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My Birthday.

Photo by Tim Trad on Unsplash

A few nights ago, I had a huge a-ha moment. It was painful, but hugely impactful.

The Story

My older son, almost 13 years old, has bad dreams and sometimes comes in to sleep on the floor in a little bed (appropriately named the bad dream bed) next to our bed. We have always been totally flexible about our kids coming into our room at night. When they were very little, we even welcomed them into our bed. I always wanted them to feel like they could have our love and affection whenever they needed it.

For a myriad of reasons, my son is now working on breaking the habit of coming into our room at night. He suggested that if we would remove the bad dream bed, he wouldn’t have anywhere to go, so he would be able to “quit” more easily (pretty insightful of him to know that it contributed to his habit).

The first night, he came into my room and, in a whiny voice told me that he has been up for a long time and can’t fall asleep and that he “will never be able to fall asleep.” He wanted to climb in bed with me (my husband was out of town).

My Reaction

I was so tired and I started to get short with him. I started to say things like “Jake, you have to figure this out. You have to learn to sleep on your own. Why do you need to wake me up, can you just stay in your bed and read or something? I’m so tired and I can’t deal. Arggh, why can’t you just sleep bud?”

But as the words started to flow, I literally felt a tightness in my chest and a slight feeling of panic.

Very clearly I saw/heard a message that whatever I say to him is going to become the voice in his head as he faces difficult situations in the future. If I (verbally and emotionally) beat him up, he will do the same to himself.
Shit. Damn. OMG, what damage have I already done?
Why didn’t I think of this before?

I always try to be kind and loving. I broke my habit of yelling a while back. I seek to never ever shame them. But this realization was more subtle than the obvious things we all “know” not to do.

The Shift

I quickly got a grip and changed things up. I said to him “Hey bud, I know how hard this is for you and I am super proud of you for working hard on this. I know you have been up for a while so I am sure you are frustrated. Why don’t you go back in your room and try again. Do some deep breathing and try to relax. If you can’t do it after that, come in to my bed and you can try again tomorrow night. It’s all okay. You WILL figure this out eventually and I know you can do it.”

I felt so much better about myself. I sensed his relief. I’m guessing he felt better about himself. While what I had started to say wasn’t awful, there were very subtle but critical differences compared to what I ended up saying. I shifted from being negative and judgmental to supportive, loving, and encouraging. I shifted from “why can’t you do it?” to “I know you can do it.”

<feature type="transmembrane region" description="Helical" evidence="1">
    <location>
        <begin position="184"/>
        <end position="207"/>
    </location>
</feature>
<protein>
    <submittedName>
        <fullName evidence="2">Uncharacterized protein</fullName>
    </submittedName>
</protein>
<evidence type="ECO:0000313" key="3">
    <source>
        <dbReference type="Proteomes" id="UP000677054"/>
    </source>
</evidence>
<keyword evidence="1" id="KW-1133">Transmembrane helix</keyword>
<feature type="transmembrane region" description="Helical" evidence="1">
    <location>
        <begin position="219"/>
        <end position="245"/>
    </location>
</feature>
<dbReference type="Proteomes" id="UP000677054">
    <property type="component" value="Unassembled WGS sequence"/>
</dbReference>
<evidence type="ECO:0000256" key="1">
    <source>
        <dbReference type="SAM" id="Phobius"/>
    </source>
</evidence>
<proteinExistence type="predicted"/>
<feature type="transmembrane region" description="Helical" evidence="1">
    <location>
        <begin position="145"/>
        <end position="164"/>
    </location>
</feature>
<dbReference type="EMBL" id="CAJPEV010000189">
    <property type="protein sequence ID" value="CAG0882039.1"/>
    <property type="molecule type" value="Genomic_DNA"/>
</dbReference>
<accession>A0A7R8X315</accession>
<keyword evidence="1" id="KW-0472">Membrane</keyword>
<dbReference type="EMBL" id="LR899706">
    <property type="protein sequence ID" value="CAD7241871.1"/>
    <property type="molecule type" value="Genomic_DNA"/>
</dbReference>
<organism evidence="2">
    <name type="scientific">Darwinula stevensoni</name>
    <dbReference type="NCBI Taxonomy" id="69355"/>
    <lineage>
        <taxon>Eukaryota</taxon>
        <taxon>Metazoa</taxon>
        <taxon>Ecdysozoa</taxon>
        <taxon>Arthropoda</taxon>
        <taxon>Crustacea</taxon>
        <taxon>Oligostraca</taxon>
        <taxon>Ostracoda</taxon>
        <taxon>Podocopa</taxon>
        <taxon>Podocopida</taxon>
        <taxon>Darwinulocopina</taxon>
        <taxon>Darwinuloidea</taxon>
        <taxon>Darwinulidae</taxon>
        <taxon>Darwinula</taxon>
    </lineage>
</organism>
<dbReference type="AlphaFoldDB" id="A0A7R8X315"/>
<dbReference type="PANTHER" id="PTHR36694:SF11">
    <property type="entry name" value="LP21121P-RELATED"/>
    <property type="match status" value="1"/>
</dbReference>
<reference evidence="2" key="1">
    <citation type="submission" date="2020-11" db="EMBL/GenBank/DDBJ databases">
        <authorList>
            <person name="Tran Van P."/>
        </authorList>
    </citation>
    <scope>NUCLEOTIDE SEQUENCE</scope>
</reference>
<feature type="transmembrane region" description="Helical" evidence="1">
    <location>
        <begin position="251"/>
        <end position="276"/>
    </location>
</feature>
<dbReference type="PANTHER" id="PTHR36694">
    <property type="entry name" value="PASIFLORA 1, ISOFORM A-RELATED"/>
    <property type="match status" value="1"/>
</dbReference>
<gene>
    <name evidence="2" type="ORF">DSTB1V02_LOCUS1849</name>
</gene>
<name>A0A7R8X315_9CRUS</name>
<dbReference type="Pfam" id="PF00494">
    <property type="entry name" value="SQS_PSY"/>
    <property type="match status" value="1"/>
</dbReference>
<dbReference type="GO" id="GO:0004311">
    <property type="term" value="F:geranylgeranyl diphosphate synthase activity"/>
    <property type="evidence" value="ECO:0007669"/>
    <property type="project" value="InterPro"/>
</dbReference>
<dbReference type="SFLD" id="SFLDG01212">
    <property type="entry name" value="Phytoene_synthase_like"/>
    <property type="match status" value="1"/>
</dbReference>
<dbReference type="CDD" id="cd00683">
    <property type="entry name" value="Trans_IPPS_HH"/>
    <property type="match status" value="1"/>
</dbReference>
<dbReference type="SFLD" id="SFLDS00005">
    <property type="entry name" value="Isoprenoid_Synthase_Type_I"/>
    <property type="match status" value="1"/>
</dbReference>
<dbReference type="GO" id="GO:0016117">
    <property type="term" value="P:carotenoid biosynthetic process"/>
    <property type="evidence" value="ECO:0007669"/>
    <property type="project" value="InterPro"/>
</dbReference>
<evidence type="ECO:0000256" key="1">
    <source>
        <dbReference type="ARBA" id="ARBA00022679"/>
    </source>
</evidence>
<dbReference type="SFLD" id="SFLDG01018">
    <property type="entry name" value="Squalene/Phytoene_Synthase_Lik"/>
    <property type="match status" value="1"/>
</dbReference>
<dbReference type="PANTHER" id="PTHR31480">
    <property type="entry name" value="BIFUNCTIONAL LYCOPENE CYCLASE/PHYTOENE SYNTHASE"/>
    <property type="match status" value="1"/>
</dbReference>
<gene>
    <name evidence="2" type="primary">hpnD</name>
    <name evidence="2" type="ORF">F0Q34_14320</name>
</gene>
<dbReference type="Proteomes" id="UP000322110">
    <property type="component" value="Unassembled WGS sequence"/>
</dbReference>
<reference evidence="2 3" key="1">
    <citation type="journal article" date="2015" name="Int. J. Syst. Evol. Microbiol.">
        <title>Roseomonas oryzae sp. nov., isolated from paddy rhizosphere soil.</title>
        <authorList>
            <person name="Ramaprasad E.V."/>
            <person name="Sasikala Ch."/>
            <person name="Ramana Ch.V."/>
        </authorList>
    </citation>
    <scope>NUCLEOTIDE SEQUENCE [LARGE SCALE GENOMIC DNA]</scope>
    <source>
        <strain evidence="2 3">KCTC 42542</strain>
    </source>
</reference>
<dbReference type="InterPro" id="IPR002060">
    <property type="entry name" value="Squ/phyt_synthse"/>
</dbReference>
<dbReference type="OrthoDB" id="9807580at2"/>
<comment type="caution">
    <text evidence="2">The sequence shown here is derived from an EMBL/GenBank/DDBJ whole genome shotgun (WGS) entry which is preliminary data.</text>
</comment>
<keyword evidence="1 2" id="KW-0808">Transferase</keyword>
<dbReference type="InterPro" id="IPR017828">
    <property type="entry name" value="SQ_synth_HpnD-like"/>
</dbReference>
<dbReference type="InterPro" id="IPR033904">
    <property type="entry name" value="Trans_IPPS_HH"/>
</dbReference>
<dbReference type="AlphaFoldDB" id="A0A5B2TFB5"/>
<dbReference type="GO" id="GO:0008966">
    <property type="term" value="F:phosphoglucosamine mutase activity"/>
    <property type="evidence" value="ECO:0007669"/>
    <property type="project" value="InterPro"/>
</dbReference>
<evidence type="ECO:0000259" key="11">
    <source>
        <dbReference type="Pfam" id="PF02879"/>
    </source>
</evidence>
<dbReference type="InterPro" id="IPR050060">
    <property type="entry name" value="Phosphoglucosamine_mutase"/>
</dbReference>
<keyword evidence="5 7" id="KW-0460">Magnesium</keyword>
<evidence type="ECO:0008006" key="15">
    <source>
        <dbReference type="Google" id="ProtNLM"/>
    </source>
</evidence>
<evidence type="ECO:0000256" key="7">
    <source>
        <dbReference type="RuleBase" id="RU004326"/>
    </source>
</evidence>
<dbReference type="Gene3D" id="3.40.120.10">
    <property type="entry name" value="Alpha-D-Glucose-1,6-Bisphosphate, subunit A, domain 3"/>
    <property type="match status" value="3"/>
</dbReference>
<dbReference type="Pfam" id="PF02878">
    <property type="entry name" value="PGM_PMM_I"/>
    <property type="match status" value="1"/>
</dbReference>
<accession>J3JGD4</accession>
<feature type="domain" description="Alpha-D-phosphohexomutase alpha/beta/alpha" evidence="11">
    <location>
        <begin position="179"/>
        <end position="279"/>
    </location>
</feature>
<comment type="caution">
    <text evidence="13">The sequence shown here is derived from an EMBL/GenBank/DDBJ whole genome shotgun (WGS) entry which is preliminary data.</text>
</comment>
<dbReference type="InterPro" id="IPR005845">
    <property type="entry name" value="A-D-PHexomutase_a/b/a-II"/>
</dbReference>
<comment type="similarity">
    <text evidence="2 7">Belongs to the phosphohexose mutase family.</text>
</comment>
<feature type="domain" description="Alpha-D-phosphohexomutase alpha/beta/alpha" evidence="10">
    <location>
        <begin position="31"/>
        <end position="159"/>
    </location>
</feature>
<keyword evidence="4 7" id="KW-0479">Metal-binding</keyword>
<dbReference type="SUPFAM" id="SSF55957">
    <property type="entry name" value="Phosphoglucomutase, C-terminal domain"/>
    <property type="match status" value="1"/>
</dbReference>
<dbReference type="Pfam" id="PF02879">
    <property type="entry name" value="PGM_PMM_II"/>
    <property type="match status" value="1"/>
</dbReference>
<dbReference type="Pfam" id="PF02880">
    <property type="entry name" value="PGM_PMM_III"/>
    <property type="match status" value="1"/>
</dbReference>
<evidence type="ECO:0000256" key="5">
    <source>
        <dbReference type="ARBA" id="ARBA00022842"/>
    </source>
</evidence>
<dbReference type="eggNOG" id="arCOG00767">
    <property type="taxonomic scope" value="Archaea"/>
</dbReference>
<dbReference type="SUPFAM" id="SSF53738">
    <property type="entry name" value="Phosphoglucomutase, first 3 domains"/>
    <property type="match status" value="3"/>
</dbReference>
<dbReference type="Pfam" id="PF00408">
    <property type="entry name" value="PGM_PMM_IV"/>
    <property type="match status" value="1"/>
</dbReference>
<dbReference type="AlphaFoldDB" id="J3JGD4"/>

The Inner Mean Girl

We all have (or had if you have done work to convert her to an inner nice girl) an “inner mean girl” who talks to us with judgment, disdain, and criticism. She tells us when we are wrong or bad or to do it better.

On Monday night, I decided that I do not want to be the one that continues to feed that voice in my kids’ heads. I want to offer their inner voice the language of kindness and support, of love and encouragement.

Do Not Believe that You NEED An Inner Mean Girl – it’s a lie

For those of you who might have a little doubt in your mind – perhaps you think that your kids need a little “attitude” from you in order to get things done. I do NOT believe that we only do things when things are demanded of us. I do not believe we need an inner drill sergeant to get things done. I believe that most of us prefer a gentle and loving guide in our heads rather than an inner mean girl beating us up. And I believe that our kids prefer a gentle and loving parent, too.

Always Honor Yourself Too

One last thing. I do not want to give the impression that we should not honor how we feel in the moment. In fact, to the contrary. Had I still felt frustrated (the panic sort of woke me up and I was no longer feeling frustrated with Jake, rather quite compassionate), I would have told him. I could imagine I might have said something like “I am really tired. I feel impatient and frustrated with myself because I wish I could help you and I wish I could fix this for you.” And then I would have said what I said above.

How the Story Ended

Maybe you wonder what happened with Jake. He ended up coming in to my bed a little later. I didn’t say anything. The next night he came in for a minute, then went to the bathroom and went back to sleep, and last night he slept in his bed all night. Way to go bud! I was super proud of him and, frankly, proud of myself and the way I handled it.

How About You?

I think I still have a long way to go. But I am committed to this.

So, how about you? Can you see how your tone and words might be creating your child’s inner mean voice?

How might you shift the way you speak to your kids so that as that voice continues to develop, it is kinder and gentler rather than berating and critical?

Please post in the comments below! This is a tricky one. Like Jake has to break his habit of coming into our bed, we sometimes have to break our habits too. We sometimes get into habits of talking with impatience and judgment in our tone. Or with abrupt comments. What habit might you have to break in order to cultivate a kinder inner voice for your kids?

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